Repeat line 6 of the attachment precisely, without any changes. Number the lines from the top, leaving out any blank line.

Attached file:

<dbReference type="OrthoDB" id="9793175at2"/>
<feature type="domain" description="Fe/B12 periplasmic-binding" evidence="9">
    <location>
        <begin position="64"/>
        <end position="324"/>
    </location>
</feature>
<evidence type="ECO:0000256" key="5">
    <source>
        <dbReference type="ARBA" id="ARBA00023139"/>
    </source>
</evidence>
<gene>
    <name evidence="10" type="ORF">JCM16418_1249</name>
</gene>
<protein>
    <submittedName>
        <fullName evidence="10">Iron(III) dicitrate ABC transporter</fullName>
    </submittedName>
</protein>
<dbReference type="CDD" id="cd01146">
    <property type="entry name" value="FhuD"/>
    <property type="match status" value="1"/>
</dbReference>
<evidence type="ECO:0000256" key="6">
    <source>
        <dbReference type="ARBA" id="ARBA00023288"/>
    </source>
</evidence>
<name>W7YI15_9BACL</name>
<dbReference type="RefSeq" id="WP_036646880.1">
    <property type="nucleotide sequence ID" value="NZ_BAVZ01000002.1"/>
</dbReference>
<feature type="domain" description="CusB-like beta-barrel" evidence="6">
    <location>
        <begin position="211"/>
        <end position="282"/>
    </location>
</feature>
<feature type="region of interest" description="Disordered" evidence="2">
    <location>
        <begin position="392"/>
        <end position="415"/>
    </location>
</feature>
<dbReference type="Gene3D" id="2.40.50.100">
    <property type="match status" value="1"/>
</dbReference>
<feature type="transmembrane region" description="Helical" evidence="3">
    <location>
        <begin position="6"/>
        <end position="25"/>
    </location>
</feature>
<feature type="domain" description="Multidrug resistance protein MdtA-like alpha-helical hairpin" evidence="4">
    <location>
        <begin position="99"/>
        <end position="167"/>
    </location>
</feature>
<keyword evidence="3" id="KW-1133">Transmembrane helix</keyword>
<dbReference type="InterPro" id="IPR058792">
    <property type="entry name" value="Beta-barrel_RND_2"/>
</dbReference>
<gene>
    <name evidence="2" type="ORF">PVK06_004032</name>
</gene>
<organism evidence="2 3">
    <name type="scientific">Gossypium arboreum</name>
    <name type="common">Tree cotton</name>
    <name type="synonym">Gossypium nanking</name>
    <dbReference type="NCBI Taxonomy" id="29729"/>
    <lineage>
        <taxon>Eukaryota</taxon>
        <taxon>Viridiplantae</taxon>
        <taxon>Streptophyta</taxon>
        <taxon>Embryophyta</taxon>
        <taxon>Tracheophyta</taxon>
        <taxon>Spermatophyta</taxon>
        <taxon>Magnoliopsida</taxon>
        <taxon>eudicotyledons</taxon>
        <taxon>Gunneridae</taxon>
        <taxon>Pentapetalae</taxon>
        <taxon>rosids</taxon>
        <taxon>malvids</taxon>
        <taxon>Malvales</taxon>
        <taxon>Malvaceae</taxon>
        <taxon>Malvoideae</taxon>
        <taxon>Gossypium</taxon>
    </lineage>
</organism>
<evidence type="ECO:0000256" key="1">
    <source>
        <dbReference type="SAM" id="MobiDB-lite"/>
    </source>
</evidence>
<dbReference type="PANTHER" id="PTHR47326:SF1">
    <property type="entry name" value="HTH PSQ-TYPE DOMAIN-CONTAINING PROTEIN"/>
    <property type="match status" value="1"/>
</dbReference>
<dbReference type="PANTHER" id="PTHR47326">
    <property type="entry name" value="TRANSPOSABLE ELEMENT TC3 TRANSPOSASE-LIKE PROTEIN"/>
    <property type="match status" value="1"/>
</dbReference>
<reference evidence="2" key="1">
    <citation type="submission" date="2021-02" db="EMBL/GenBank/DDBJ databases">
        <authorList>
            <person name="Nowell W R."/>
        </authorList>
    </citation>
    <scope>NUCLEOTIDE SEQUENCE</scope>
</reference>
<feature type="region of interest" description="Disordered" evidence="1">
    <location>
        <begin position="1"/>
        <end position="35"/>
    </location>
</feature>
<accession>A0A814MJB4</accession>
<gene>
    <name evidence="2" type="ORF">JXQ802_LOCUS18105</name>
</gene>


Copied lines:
    </location>